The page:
You can specify variables using
defcustom so that you and
others can then use Emacs’s
customize feature to set their
values. (You cannot use
customize to write function
definitions; but you can write
defuns in your .emacs
file. Indeed, you can write any Lisp expression in your .emacs
customize feature depends on the
Although you can use
setq for variables that
users set, the
defcustom macro is designed for the job.
You can use your knowledge of
defvar for writing the
first three arguments for
defcustom. The first argument to
defcustom is the name of the variable. The second argument is
the variable’s initial value, if any; and this value is set only if
the value has not already been set. The third argument is the
The fourth and subsequent arguments to
defcustom specify types
and options; these are not featured in
arguments are optional.)
Each of these arguments consists of a keyword followed by a value. Each keyword starts with the colon character ‘:’.
For example, the customizable user option variable
text-mode-hook looks like this:
(defcustom text-mode-hook nil "Normal hook run when entering Text mode and many related modes." :type 'hook :options '(turn-on-auto-fill flyspell-mode) :group 'wp)
The name of the variable is
text-mode-hook; it has no default
value; and its documentation string tells you what it does.
:type keyword tells Emacs the kind of data to which
text-mode-hook should be set and how to display the value in a
:options keyword specifies a suggested list of values for
the variable. Usually,
:options applies to a hook.
The list is only a suggestion; it is not exclusive; a person who sets
the variable may set it to other values; the list shown following the
:options keyword is intended to offer convenient choices to a
:group keyword tells the Emacs Customization
command in which group the variable is located. This tells where to
defcustom macro recognizes more than a dozen keywords.
For more information, see Writing Customization
Definitions in The GNU Emacs Lisp Reference Manual.
text-mode-hook as an example.
There are two ways to customize this variable. You can use the customization command or write the appropriate expressions yourself.
Using the customization command, you can type:
and find that the group for editing files of text is called “Text”.
Enter that group. Text Mode Hook is the first member. You can click
on its various options, such as
turn-on-auto-fill, to set the
values. After you click on the button to
Save for Future Sessions
Emacs will write an expression into your .emacs file. It will look like this:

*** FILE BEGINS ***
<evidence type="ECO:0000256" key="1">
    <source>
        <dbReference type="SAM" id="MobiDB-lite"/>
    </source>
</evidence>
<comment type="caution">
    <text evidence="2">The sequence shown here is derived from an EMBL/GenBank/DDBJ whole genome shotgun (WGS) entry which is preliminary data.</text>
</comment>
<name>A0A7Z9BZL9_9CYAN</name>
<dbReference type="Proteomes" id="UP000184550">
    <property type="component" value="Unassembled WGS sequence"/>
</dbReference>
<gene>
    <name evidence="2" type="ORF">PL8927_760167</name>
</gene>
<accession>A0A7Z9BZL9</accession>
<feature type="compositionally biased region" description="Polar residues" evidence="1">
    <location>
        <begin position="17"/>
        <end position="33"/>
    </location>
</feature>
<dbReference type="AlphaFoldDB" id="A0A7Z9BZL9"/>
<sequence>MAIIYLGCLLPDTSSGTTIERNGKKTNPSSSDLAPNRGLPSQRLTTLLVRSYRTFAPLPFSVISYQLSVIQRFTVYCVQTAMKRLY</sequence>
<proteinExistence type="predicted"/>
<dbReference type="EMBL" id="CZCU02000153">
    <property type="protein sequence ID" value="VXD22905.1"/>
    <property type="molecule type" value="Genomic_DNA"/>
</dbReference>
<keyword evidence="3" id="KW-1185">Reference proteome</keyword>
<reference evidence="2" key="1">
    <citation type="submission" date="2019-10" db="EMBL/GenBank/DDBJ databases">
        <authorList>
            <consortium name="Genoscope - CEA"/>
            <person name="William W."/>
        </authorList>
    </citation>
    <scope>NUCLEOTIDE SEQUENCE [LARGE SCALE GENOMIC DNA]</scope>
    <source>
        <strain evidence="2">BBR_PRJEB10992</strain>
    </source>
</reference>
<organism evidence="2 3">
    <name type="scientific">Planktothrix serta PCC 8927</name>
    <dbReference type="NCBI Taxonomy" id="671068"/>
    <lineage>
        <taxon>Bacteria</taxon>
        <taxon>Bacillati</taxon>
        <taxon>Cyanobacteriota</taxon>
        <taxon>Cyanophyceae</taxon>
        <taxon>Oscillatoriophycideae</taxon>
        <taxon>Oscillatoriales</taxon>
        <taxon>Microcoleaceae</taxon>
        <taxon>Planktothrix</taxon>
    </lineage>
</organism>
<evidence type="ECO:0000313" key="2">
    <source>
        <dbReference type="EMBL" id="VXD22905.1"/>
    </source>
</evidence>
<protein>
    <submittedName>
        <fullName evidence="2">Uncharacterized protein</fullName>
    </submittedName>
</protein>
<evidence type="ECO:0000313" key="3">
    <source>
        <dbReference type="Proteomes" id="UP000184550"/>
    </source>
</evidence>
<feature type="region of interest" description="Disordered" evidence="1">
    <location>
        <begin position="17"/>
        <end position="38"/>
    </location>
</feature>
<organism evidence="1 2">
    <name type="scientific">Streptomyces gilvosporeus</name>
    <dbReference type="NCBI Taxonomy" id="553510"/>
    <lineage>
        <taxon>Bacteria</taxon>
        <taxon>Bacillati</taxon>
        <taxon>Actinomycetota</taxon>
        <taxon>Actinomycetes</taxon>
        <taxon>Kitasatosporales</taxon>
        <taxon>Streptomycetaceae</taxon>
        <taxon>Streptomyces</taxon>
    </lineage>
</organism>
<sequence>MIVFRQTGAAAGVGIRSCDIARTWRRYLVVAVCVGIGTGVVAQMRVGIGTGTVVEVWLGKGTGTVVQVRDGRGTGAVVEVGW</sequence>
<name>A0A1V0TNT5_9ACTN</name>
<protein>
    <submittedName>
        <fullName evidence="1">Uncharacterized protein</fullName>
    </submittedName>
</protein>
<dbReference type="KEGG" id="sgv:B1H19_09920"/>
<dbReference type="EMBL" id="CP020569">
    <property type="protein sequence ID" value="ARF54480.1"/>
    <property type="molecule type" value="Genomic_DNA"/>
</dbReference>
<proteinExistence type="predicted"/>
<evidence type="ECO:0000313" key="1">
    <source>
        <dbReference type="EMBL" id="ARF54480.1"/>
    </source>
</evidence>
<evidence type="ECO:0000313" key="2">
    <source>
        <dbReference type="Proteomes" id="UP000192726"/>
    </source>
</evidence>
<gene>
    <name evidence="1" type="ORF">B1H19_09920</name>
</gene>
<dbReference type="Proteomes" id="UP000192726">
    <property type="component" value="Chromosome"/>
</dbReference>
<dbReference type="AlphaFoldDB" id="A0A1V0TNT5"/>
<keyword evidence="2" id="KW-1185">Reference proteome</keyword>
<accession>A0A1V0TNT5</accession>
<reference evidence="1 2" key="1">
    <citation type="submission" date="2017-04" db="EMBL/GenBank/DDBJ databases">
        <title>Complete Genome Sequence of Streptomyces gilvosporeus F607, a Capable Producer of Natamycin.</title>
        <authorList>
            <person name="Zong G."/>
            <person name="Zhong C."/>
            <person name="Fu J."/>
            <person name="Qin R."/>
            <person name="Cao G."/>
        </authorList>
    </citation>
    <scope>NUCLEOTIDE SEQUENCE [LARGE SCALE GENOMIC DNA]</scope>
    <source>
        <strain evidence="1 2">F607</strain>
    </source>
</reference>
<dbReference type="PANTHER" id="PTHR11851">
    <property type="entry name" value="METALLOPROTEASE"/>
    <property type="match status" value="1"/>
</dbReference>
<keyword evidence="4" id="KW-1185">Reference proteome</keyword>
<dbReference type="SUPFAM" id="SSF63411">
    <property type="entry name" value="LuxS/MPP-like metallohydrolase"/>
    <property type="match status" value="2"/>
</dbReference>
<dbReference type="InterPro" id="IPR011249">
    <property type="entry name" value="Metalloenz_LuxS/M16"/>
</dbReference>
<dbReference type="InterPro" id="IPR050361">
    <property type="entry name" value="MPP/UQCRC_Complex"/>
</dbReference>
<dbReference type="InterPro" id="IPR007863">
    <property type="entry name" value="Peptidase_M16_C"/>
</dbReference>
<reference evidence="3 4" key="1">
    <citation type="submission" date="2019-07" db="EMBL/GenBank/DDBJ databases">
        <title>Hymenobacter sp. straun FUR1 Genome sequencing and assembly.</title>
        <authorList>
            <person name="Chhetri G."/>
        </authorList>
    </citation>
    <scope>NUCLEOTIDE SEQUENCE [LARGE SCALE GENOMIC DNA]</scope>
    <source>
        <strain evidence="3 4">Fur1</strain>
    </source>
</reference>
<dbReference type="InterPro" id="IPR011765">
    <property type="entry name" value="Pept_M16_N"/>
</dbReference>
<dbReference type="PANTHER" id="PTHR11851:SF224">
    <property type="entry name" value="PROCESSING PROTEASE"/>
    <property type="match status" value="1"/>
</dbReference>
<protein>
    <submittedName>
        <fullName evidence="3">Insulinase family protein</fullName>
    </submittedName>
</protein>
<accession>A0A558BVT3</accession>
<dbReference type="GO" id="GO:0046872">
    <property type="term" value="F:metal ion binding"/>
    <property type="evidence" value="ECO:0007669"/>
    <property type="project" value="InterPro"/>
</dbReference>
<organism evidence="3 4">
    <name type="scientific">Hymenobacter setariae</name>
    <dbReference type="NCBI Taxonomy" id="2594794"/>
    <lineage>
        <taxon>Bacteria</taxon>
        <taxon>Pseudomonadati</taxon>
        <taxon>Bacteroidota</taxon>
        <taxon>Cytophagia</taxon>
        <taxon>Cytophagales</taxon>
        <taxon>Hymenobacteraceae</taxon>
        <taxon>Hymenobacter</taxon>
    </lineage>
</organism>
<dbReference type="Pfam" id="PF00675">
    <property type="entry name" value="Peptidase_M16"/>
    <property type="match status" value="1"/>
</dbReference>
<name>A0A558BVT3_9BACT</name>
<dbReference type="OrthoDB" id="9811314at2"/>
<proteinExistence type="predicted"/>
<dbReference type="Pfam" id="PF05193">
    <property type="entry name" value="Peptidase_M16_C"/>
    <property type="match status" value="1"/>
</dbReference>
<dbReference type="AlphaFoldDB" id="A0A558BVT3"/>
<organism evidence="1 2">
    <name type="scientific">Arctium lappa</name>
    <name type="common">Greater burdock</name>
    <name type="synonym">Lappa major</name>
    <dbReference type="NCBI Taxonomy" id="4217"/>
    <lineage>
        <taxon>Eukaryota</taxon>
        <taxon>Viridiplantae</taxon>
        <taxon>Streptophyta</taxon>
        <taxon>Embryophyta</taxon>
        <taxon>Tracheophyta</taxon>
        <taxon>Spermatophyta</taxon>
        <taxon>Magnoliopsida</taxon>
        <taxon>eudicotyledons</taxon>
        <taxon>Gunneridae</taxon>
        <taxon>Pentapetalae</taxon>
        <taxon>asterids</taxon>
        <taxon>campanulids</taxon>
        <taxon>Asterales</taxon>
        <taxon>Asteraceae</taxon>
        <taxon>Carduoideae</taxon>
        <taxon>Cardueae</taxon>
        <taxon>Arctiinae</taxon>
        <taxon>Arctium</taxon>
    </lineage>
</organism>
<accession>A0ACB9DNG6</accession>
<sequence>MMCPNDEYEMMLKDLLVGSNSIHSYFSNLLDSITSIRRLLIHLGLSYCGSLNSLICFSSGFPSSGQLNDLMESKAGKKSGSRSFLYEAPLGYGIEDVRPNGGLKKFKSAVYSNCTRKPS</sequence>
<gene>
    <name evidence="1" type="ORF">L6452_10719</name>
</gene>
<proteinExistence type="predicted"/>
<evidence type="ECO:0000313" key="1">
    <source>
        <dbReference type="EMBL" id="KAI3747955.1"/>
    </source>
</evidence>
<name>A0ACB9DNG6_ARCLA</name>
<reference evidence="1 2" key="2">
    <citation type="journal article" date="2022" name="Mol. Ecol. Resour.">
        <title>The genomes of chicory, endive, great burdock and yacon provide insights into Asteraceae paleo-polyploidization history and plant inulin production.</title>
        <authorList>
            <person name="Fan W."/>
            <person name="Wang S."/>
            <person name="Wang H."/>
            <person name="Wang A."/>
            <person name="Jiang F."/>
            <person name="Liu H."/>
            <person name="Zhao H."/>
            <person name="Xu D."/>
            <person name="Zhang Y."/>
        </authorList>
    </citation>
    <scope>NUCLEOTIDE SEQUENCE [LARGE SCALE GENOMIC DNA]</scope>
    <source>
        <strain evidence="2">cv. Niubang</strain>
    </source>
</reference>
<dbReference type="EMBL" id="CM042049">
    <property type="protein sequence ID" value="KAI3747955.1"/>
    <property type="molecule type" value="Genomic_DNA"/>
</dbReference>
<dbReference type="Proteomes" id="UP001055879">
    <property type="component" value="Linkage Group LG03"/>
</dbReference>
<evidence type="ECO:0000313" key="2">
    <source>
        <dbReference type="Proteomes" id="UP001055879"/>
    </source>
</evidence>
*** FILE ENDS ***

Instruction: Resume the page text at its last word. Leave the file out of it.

(custom-set-variables ;; custom-set-variables was added by Custom. ;; If you edit it by hand, you could mess it up, so be careful. ;; Your init file should contain only one such instance. ;; If there is more than one, they won't work right. '(text-mode-hook '(turn-on-auto-fill text-mode-hook-identify)))
text-mode-hook-identify function tells
toggle-text-mode-auto-fill which buffers are in Text mode.
It comes on automatically.)
custom-set-variables function works somewhat differently
setq. While I have never learned the differences, I
custom-set-variables expressions in my .emacs
file by hand: I make the changes in what appears to me to be a
reasonable manner and have not had any problems. Others prefer to use
the Customization command and let Emacs do the work for them.
custom-set-… function is
This function sets the various font faces. Over time, I have set a
considerable number of faces. Some of the time, I re-set them using
customize; other times, I simply edit the
custom-set-faces expression in my .emacs file itself.
The second way to customize your
text-mode-hook is to set it
yourself in your .emacs file using code that has nothing to do
When you do this, and later use
customize, you will see a
message that says
CHANGED outside Customize; operating on it here may be unreliable.
This message is only a warning. If you click on the button to
Save for Future Sessions
Emacs will write a
custom-set-… expression near the end
of your .emacs file that will be evaluated after your
hand-written expression. It will, therefore, overrule your
hand-written expression. No harm will be done. When you do this,
however, be careful to remember which expression is active; if you
forget, you may confuse yourself.
So long as you remember where the values are set, you will have no trouble. In any event, the values are always set in your initialization file, which is usually called .emacs.
I myself use
customize for hardly anything. Mostly, I write
Incidentally, to be more complete concerning defines:
defines an inline function. The syntax is just like that of
defconst defines a symbol as a constant. The
intent is that neither programs nor users should ever change a value
defconst. (You can change it; the value set is a
variable; but please do not.)